Prescription and Illicit Drug Abuse
Frequently Asked Questions
21. How can an older person avoid abusing or becoming addicted to illicit drugs?
Preventing illicit drug use in older populations requires first knowing what contributes to it. For people of all ages, an individual’s biology (including their genetics) and the environment, as well as how the two act together, determine a person’s vulnerability to drug abuse and addiction -- or can protect against it. For example, being exposed to drugs of abuse in youth, living in a community where drug use is prevalent, having an untreated mental health problem, such as depression, or dealing with difficult transition periods such as retirement or loss of a spouse, can all make an older adult more vulnerable to drug abuse.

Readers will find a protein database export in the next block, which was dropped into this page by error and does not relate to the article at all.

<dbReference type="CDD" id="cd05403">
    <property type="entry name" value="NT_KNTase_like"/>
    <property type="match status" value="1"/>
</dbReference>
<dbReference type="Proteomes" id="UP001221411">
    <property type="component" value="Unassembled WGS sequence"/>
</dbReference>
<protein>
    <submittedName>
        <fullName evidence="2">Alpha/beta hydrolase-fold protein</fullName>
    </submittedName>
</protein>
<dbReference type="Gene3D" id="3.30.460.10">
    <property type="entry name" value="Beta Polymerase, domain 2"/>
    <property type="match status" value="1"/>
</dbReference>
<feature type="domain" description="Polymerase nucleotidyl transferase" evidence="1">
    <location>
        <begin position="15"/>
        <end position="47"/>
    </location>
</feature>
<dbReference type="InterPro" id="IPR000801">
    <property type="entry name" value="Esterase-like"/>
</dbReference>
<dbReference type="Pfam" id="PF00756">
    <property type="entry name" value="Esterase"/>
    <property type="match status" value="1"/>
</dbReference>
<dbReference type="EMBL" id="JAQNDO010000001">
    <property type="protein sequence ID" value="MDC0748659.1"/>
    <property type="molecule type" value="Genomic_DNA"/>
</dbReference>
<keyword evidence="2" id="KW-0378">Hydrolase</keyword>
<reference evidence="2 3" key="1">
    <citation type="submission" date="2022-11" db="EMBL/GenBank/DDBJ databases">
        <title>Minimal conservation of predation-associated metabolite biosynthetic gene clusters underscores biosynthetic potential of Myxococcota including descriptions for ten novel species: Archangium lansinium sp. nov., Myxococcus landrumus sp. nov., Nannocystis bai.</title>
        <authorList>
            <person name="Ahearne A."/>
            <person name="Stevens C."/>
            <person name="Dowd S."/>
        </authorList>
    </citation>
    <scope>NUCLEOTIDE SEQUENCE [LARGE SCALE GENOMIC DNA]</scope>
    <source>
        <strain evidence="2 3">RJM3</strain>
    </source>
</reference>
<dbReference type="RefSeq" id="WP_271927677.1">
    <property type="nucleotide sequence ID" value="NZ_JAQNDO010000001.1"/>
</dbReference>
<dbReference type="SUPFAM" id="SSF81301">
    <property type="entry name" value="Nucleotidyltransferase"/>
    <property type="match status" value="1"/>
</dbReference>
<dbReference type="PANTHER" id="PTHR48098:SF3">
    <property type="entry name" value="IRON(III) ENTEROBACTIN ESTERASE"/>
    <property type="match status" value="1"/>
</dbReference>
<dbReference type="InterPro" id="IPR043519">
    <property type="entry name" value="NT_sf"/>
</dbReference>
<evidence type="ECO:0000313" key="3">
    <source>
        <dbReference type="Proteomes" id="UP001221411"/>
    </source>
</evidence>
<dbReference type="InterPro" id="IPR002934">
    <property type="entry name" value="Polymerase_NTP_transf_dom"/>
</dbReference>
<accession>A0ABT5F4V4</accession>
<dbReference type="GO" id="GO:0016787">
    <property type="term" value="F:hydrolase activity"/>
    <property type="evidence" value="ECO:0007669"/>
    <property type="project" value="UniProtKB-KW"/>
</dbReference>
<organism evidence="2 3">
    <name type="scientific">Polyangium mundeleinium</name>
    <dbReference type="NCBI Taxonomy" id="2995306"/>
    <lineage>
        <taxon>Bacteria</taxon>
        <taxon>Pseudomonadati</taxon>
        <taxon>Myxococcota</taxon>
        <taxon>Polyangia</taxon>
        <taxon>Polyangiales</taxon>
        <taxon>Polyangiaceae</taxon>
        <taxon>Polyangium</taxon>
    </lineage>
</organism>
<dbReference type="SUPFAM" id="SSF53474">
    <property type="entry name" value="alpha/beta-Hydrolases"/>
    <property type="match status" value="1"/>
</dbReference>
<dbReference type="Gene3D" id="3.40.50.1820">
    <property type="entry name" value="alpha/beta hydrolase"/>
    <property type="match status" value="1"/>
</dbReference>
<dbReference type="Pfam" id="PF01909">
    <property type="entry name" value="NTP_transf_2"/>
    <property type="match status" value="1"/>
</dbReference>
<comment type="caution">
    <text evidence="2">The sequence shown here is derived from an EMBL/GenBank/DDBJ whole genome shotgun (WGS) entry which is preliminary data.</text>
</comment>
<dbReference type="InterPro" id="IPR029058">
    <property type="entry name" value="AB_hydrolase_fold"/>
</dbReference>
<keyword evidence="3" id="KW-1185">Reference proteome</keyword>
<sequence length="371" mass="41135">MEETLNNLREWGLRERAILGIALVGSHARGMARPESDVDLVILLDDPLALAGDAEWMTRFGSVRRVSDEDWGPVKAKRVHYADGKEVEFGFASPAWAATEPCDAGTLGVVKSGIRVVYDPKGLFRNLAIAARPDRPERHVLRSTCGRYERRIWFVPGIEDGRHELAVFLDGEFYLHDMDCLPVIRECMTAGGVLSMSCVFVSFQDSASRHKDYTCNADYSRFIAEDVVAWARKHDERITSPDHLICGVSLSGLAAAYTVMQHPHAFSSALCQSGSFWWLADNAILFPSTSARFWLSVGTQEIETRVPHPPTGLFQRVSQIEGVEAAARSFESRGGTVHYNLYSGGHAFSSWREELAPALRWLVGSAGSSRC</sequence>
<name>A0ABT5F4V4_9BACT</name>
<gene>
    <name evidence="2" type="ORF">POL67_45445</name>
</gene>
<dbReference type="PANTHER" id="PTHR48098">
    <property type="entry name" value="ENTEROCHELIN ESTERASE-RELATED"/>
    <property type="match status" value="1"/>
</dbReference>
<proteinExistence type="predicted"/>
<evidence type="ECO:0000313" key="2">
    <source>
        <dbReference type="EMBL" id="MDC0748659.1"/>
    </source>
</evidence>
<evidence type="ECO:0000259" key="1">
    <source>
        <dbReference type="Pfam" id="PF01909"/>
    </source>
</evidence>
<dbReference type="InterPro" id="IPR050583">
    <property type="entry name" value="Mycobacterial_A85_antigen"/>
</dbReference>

Prevention efforts must focus on gaining a better understanding of the factors that promote illicit drug use in older adults. Prevention also includes finding ways to stop drug use before it worsens and leads to health problems, including addiction. Family members can play an important role by being aware of an older relative’s well-being and possible drug abuse, and stepping in to help at an early stage, if necessary. Doctors should ask their older patients about potential drug abuse and make referrals as needed.